jetting water forward, to keep detritus suspended.
    With some holes up top for siphon breaks.

    But of course, I can't do a simple ugly pipe. Nope, has to be overly complex.
    So the idea is to build a box-tube out of acrylic, and coat it with a bit of sand and rubble.
    It should match the future glued sand-rubble-acrylic bottom.
  17. tygunn

    tygunn Webmaster

    I love your idea of the acrylic box-tube to carry the return flow. That should keep the tank nice and clutter free.
  18. Coral reefer

    Coral reefer President

    What about the new gyre pump? Would do mostly the same thing for you... Check it out at brs they have it up now.
    anathema and rygh like this.
  19. rygh

    rygh Supporting Member

    Hmm, very interesting notion.

    The back of the tank is 6 feet between overflows, and they are only 1 foot long.
    So I would probably need 4 of them for good coverage.
    The upside would be a rather nice gyre, at 20,000 GPH total.
    Which would be 80X tank size. Definitely high flow, especially since
    a gyre makes it more effective.
    Set in alternating mode, really should generate some interesting flow.

    Another big plus is eliminating all the big visible powerheads that
    are currently at the top ends of the tank. :cool:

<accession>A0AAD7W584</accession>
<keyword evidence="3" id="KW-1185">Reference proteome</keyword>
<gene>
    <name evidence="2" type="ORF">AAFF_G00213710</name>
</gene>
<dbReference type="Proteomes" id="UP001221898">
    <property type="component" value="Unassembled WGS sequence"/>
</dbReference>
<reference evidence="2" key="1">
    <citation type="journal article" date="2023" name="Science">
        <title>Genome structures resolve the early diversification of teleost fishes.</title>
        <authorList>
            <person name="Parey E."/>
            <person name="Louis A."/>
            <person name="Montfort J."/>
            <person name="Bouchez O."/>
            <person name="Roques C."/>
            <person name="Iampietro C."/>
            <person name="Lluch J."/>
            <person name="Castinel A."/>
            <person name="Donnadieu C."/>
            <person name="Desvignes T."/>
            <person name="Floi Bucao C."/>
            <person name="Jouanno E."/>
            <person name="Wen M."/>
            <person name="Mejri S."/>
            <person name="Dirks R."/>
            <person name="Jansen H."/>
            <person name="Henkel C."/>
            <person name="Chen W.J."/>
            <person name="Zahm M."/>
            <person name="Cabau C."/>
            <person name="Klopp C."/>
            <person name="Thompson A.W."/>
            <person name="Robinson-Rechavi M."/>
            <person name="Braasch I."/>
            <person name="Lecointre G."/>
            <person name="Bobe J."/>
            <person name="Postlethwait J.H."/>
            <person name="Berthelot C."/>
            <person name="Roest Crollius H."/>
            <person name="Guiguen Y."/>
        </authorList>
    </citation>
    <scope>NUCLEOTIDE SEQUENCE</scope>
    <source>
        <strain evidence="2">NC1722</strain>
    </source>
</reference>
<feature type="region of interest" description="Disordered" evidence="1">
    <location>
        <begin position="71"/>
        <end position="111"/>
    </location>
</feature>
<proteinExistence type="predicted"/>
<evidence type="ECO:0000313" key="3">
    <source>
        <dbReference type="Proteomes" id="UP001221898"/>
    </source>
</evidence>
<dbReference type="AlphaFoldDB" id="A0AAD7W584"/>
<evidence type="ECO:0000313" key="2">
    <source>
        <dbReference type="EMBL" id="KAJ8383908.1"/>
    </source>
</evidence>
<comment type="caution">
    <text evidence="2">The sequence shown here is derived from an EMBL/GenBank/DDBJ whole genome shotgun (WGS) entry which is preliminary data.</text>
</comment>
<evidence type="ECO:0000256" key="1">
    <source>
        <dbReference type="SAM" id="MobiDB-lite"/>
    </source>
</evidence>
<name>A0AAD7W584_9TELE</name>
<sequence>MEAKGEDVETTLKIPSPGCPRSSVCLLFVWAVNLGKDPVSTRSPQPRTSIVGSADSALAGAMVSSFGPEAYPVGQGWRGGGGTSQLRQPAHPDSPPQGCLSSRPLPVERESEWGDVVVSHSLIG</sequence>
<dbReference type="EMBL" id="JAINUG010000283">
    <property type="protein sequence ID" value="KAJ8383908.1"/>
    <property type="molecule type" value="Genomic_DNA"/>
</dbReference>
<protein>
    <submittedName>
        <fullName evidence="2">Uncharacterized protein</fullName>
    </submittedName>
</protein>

Not cheap though.
    The biggest issue might be the 200 watts.
    Power use and heat dumped inside the tank.


    I currently have 4 x Magnum 7's.
    So a total of at 11,000 GPH at 48W.
    I was thinking of adding 2 more, at center-top-back pointed toward ends.
    It is a partial gyre, but not very effective.

    An alternative is using 10 x WP25's.
    Put one at the back/bottom, every 7 inches.
    That would be the same 20,000 GPH, at 120W.

    Of course, there is the hassle of maintenance. A spray bar needs very little.
    Powerheads need cleaning every 3-6 months.
  20. Coral reefer

    Coral reefer President

    I believe they are two feet long each. Could be wrong tho. And I think you could put one on a side if your rock work is spaced up and it would keep the whole bottom moving. Maybe one on each side. 4 is way overkill I think.